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Monday, January 10, 2011

Journey Back Poland (Germany)-Final Berlin

Berlin Wall Remnants
Berlin was ultimately the perfect place to conclude our Mother-daughter "Roots" journey for a variety of reasons.  In planning the trip, it was natural to end in a city with an international airport and Berlin was also where my grandmother and grandfather last lived in Europe before fleeing to Haifa and then on to New York.  Berlin also offered a broader view of the history of Germany/Eastern Europe/the Jews than the smaller cities and villages where we had spent most of our time. Finally, Berlin today most definitely is looking forward and this energy, enthusiasm and optimism was the perfect balm to the grief and sadness that inevitably suffused much of our looking back and connecting with our personal and ethnic history.
After driving through primarily remote regions, our approach to Berlin served as an abrupt return to the 21st century with congested, interlacing roads with the requisite confusing signs-at least when keeping up with the pace of the Autobahn.  We found our hotel, perfectly located within walking distance of nearly all the important East Berlin sites with several convenient transportation hubs available to allow more expansive exploration.  My first great surprise was learning the hotel would arrange to have my rental car returned-that I would not have to negotiate the Friday evening rush hour traffic in central Berlin after all.  With my new found freedom,  I had time to set off to stretch my legs and explore our immediate neighborhood.  Mom rested and we made arrangements to enjoy a nearby Turkish restaurant for dinner.
The next morning we took the U-bahn to Alexanderplatz-the meeting point for our guided tour on Jewish life in Berlin.  As much as I like exploring on my own, the right guide can really unveil the heart and soul of a city and that's just what happened. We saw smaller and larger memorials to the Holocaust and to the small but meaningful efforts at resistance-hearing stories little known of bravery but also of brutality.

In the heart of the old Jewish quarter, we also saw the Hackescher Hofe which have largely been rebuilt (gentrified) since the fall of the Wall and may be one of the ultimate representations of the rebirth of what was once a bleak East Berlin.  The tour culminated at the New Synagogue-a spectacular building completely renovated to serve as tribute to the once thriving Jewish community of Berlin.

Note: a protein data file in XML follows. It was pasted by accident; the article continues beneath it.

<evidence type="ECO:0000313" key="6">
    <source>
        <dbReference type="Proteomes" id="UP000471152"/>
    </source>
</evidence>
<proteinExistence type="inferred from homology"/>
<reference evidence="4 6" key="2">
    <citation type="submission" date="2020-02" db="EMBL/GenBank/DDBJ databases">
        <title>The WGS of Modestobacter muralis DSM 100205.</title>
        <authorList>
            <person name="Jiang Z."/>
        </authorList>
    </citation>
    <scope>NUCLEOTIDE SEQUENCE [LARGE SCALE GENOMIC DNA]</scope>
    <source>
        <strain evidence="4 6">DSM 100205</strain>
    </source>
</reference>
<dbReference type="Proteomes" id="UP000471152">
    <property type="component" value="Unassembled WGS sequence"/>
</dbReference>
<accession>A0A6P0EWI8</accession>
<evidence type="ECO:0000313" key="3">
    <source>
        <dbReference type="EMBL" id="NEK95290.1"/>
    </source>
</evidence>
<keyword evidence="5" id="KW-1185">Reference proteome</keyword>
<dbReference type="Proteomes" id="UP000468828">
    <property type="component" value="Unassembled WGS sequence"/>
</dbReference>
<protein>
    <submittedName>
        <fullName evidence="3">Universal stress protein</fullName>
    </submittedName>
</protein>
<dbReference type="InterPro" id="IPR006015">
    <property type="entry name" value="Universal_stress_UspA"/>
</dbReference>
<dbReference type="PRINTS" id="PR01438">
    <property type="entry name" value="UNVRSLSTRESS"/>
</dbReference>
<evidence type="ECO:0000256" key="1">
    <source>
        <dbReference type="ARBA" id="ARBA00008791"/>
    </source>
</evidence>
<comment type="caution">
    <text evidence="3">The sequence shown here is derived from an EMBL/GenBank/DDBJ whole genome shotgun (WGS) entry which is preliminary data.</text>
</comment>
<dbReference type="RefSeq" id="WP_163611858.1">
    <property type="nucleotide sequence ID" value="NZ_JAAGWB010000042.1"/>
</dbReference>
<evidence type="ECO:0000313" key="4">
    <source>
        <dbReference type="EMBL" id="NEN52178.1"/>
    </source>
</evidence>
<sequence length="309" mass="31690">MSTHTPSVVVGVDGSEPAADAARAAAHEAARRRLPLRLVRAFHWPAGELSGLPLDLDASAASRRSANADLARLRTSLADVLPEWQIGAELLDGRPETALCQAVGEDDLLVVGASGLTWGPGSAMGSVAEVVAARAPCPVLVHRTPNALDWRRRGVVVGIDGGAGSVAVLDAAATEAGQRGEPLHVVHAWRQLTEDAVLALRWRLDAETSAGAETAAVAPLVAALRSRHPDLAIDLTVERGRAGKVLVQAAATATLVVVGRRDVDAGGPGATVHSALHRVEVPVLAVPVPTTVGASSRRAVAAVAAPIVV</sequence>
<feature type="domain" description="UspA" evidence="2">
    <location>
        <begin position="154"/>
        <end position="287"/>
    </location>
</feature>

New Synagogue

Hackescher Hofe
We said goodbye to our guide, hopped on another U-Bahn and headed to (Charlottenburg), the center of my grandparent's life during their married years.  The lovely Platz (square) was ringed with inviting cafes-just what we needed.  Then we set off up Knesebeckstrasse in search of my grandfather's store.  We easily found the first address and were lucky to get inside the lovely iron doors to look around.  It was an amazing feeling to think of my grandparents selling furs right on this spot to support the family.  We then wandered on to the second address.  This one was less obvious, especially as we had one photography of my Grandpa Henry standing in front of the store so we were trying to match not only the address but the door frame.  In the end, we linked them all and felt this confirmed when we walked around the corner and found a fire station-Mom immediately recalled her brothers talking about this.  We had been to their places of birth and to places where they were raised but somehow, this felt so much more tangible-like I could reach back through time and touch the lives of my ancestors.


We had paid our respects to our family and now we paid homage to history.  Though we were both exhausted-physically and emotionally-we headed to Checkpoint Charlie then wandered back along the remnants of the Berlin Wall.  While little remains of the physical structure-art, poetry and historical placards remind all of another challenging time in German history.  I deposited Mom at the hotel and with just a little time left, walked up to Berlin's monument to Jewish martyrs.  An entire large city block has been given over to this memorial which is both simple and moving.  I love the fact that tourists and Berliner's alike perch on the stark stone blocks to rest and remember-with signs of a rebuilt Berlin bursting forth in all directions.  I concluded by foot wearing day walking to, through and around the Brandenburg Gate.

Berlin's Memorial to Jewish Martyrs
Now, Mom and I could share a final meal together and celebrate all that is Scharf, Benzil, and Kranzer.  After donning our best attire, we headed to one of Berlin's restaurant stars: Rutz.  There we luxuriated over a spectacular 5 course meals accompanied by the best of German wines.  Certainly a fitting end to a very special adventure.

Naomi at our final meal at Rutz

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